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From control orders to TPIMs: variations on a number of themes in British legal responses to terrorism

Crime, Law and Social Change

Published online on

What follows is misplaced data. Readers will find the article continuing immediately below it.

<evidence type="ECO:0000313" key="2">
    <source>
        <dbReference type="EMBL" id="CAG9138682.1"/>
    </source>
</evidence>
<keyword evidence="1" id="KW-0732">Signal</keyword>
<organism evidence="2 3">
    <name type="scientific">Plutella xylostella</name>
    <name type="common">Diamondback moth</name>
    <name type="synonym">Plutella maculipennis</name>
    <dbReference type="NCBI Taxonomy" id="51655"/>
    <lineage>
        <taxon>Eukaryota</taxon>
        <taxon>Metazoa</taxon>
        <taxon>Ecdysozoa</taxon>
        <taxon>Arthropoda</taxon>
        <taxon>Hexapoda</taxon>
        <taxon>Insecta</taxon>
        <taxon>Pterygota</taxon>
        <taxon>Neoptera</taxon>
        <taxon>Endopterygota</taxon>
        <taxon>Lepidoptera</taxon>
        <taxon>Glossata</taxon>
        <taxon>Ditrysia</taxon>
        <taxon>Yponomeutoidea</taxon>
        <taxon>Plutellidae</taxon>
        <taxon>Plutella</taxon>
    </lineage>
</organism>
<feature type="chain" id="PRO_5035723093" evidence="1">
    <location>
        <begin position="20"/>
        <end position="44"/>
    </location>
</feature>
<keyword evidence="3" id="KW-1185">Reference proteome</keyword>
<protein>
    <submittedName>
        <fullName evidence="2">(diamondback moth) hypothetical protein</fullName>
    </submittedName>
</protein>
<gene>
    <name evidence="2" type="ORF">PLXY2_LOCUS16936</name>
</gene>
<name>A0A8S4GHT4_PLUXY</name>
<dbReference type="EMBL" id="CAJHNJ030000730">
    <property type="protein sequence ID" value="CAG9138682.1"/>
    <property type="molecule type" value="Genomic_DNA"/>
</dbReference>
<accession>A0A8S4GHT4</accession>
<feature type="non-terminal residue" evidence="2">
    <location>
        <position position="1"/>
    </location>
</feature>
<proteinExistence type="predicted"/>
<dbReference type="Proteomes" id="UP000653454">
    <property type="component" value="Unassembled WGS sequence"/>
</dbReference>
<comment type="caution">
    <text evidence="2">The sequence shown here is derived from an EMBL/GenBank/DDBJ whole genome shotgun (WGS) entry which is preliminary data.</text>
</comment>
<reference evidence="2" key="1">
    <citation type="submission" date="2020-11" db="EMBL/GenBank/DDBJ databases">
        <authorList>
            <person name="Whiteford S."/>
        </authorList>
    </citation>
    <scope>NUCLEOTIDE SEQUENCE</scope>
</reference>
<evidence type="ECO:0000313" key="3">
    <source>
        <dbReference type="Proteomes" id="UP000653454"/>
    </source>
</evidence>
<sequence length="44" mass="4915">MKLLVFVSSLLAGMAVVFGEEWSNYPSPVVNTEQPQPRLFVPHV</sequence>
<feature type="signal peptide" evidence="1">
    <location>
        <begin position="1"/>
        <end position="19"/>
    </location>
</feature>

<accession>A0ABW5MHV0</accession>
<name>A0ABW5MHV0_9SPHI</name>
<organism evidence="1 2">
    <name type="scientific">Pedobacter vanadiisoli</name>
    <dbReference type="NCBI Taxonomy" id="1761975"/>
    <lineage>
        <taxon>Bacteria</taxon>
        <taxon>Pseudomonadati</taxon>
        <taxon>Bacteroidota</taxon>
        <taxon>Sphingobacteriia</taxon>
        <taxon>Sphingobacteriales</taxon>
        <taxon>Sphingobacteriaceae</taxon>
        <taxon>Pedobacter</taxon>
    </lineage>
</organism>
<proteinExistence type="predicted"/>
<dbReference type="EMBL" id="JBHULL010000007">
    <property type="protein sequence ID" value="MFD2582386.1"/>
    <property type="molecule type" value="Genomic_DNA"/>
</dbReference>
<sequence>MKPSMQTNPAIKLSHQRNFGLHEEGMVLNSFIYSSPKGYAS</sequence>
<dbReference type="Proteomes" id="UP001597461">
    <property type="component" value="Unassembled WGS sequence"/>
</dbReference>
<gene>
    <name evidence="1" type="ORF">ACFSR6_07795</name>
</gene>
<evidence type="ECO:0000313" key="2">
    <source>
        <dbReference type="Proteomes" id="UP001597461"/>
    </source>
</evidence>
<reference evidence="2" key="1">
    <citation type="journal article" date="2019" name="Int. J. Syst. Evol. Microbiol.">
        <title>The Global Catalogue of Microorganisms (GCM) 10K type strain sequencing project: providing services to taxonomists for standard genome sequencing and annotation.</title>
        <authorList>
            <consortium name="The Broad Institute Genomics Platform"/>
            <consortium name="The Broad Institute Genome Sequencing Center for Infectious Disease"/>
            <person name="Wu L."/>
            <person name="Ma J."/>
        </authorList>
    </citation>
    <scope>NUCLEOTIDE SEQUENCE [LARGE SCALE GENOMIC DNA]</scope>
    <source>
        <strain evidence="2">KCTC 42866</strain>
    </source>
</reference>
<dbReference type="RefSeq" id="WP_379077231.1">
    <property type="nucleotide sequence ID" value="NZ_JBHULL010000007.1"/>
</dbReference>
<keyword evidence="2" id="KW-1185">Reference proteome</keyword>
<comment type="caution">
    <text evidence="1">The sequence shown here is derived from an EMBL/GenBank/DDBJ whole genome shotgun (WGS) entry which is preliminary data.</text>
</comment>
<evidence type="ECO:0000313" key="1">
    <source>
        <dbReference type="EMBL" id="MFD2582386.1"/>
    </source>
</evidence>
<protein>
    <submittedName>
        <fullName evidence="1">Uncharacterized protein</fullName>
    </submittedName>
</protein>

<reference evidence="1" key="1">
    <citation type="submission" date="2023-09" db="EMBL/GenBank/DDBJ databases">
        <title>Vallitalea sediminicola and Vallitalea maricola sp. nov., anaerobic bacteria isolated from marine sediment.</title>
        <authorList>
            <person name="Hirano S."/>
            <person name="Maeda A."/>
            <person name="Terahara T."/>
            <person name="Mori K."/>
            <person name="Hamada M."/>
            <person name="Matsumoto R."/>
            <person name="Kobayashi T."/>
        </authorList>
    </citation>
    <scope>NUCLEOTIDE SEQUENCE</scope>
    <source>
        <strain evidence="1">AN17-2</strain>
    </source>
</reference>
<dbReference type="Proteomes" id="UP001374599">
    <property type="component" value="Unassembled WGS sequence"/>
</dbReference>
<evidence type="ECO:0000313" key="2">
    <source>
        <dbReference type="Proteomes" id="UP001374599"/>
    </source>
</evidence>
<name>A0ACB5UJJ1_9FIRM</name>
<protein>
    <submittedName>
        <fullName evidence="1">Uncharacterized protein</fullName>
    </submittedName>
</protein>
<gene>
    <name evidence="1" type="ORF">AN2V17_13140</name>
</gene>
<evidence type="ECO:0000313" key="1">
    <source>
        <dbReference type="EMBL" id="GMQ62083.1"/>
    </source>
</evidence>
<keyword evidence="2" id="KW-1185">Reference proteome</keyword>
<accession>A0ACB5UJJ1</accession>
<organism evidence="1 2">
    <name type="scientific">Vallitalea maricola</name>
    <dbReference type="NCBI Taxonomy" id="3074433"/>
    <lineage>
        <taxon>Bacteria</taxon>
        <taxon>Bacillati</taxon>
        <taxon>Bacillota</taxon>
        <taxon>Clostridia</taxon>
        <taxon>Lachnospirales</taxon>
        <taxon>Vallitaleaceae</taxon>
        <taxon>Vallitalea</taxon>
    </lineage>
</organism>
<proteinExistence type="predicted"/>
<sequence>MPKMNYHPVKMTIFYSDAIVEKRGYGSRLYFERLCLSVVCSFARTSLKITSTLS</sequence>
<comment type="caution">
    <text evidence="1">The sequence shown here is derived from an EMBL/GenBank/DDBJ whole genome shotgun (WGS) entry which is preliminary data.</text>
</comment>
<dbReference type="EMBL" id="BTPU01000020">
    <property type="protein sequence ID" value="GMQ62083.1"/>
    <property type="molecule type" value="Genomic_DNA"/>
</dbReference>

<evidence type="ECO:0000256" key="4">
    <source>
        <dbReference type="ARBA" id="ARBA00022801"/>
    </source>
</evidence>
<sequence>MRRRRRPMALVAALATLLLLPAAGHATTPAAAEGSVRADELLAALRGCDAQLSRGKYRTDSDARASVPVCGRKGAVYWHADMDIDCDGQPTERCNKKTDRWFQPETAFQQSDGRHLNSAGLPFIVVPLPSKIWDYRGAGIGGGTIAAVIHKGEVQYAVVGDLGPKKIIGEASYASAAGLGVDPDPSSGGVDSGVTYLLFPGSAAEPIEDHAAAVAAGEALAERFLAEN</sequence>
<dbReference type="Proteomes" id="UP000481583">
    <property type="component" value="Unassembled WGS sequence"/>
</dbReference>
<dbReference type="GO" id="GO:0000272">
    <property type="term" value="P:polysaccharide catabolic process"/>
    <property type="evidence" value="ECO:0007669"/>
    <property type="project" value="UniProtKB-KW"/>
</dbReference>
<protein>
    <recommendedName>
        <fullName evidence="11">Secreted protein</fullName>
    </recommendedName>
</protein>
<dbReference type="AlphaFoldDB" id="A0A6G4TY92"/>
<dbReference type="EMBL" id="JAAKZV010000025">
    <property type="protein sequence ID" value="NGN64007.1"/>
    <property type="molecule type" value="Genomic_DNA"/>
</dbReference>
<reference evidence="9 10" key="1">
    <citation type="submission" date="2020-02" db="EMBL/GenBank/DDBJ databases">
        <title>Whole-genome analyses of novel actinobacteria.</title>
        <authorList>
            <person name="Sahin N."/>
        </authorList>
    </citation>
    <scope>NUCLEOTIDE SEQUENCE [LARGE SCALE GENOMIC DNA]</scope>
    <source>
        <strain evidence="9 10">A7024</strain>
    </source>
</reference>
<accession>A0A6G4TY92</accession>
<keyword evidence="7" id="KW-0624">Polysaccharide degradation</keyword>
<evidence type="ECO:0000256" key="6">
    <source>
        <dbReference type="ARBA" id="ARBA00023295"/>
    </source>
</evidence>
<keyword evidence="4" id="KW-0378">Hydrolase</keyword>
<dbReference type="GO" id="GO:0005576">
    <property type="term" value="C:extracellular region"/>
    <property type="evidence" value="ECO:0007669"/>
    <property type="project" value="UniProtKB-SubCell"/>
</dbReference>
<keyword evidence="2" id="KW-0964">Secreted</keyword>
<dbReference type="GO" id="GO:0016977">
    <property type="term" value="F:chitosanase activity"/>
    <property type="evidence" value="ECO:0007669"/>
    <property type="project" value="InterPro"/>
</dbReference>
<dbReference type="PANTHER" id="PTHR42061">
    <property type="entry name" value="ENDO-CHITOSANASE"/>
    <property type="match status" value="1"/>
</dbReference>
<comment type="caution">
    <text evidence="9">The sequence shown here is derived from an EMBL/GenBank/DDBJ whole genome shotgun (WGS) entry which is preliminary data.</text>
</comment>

As part of its response to terrorism the British government has established and employed a number of specially created Executive powers as an alternative to prosecution. These powers facilitate the imposition of controls on individuals judged to be involved in terrorism who are thought to present a continuing danger. This article examines the latest version of these powers, “Terrorism Prevention and Implementation Measures”, which replaced a regime of restrictions called “control orders”. The Government argues that the new measures are an improvement on the control order system because they represent a fairer balance between the human rights and civil liberties of the individuals concerned, and the need to protect society from the danger these individuals are thought to present. However it is argued that this is an inaccurate picture of these new measures. Many of the key features of the control order regime remain, and some of the changes are cosmetic rather than real. Further, other features of the new regime were necessitated by case law concerning control orders and therefore do not really represent concessions to civil liberties on the Government’s part. It will also be shown that some of the changes serve as a basis for questioning the underlying justification for this sort of regime. In particular, the imposition of a time-limit on these measures means that individuals still judged to be a danger, will have to be subjected to ordinary criminal law powers of surveillance and investigation in any event.